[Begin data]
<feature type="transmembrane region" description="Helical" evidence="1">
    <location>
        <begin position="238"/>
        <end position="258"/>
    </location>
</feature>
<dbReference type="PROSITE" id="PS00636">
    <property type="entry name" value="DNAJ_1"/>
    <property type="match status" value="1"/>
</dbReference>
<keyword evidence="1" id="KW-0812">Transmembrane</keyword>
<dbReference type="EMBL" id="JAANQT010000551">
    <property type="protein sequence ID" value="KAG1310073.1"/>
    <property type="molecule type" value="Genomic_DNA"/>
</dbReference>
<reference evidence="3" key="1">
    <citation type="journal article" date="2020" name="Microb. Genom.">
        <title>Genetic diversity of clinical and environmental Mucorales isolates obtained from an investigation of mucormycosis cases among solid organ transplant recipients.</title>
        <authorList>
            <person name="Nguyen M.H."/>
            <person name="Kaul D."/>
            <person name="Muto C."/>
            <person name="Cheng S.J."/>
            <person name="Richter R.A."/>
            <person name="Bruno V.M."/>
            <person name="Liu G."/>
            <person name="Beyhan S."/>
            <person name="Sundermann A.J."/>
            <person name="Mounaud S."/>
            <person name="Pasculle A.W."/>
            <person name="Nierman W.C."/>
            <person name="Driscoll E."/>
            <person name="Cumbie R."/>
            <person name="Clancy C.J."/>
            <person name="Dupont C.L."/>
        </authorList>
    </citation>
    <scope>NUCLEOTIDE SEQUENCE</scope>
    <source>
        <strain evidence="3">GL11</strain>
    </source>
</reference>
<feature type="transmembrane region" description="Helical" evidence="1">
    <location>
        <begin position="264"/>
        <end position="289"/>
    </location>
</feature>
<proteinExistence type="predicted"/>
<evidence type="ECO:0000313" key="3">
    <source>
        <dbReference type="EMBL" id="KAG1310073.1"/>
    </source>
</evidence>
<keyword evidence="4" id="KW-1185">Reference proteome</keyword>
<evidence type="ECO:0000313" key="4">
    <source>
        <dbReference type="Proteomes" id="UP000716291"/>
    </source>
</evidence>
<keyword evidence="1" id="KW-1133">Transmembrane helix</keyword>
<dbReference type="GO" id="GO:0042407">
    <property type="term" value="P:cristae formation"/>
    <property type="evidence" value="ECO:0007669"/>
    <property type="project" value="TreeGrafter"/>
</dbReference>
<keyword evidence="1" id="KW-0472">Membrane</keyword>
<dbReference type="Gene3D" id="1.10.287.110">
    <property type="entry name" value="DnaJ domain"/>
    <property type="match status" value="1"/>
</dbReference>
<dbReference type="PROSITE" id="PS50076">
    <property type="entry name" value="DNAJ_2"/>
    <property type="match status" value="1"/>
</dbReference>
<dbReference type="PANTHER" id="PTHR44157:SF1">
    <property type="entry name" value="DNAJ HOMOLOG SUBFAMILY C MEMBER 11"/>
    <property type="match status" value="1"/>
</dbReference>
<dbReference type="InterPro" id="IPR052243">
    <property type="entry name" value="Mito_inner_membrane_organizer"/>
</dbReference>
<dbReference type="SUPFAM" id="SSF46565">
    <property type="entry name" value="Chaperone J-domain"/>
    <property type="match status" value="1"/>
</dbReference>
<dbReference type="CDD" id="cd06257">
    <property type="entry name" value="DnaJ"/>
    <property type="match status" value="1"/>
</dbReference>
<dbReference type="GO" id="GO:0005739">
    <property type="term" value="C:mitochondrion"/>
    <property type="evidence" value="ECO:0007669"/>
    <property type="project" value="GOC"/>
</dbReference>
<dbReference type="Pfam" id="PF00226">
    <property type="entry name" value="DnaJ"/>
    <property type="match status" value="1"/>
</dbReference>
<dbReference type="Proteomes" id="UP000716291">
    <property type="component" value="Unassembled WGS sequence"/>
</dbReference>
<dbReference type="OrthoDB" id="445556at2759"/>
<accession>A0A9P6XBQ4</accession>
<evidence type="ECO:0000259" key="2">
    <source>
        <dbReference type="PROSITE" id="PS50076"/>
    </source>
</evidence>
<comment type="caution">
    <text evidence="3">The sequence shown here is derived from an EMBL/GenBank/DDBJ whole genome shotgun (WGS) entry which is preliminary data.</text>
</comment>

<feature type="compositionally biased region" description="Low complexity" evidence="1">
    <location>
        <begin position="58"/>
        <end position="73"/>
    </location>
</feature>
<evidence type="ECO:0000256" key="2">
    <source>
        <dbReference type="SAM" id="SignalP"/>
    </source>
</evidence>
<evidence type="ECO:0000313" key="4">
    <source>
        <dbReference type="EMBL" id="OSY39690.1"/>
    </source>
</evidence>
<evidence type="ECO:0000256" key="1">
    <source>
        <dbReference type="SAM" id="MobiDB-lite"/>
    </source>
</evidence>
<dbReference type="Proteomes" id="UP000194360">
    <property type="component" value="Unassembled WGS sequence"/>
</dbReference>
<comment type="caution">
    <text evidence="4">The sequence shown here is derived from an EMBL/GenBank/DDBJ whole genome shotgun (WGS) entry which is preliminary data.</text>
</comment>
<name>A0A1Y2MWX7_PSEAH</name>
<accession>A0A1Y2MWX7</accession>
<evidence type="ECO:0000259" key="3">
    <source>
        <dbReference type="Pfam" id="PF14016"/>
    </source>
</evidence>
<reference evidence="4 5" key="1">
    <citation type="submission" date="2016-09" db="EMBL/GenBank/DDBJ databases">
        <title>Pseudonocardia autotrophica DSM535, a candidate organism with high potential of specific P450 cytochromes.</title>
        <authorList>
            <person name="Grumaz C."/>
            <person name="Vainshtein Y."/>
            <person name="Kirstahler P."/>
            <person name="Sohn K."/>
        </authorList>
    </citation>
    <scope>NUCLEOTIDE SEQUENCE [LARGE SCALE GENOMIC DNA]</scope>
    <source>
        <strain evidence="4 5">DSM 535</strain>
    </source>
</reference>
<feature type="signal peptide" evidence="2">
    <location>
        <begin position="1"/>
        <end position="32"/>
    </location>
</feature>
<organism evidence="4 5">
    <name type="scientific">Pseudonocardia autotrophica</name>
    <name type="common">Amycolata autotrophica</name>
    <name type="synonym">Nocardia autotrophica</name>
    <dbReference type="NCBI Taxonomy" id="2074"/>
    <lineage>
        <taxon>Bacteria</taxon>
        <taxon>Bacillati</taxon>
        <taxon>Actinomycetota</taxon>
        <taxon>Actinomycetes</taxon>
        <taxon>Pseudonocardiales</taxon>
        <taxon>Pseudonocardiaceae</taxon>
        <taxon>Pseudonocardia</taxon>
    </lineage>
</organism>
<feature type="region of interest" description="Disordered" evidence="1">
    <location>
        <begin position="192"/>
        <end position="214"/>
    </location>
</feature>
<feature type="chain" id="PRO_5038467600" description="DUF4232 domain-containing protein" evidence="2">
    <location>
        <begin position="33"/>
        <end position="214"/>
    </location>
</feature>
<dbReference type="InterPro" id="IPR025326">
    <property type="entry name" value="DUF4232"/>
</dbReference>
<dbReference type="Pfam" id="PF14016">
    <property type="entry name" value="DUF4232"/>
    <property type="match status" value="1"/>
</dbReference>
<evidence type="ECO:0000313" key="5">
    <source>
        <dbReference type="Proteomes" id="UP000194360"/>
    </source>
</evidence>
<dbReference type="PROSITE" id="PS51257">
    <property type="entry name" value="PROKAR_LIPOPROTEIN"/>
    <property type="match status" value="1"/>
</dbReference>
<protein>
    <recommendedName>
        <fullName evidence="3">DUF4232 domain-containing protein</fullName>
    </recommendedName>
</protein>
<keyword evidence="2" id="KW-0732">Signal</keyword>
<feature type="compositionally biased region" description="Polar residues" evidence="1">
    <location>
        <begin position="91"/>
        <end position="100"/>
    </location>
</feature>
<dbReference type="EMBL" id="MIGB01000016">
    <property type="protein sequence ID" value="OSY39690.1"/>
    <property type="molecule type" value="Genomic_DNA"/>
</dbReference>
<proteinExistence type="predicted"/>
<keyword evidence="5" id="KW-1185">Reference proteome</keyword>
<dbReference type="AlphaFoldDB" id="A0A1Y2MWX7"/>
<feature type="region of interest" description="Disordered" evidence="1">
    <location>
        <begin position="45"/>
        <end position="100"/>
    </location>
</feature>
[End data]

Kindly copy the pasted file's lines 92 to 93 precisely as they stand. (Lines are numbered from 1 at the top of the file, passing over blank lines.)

    <property type="term" value="C:mitochondrion"/>
    <property type="evidence" value="ECO:0007669"/>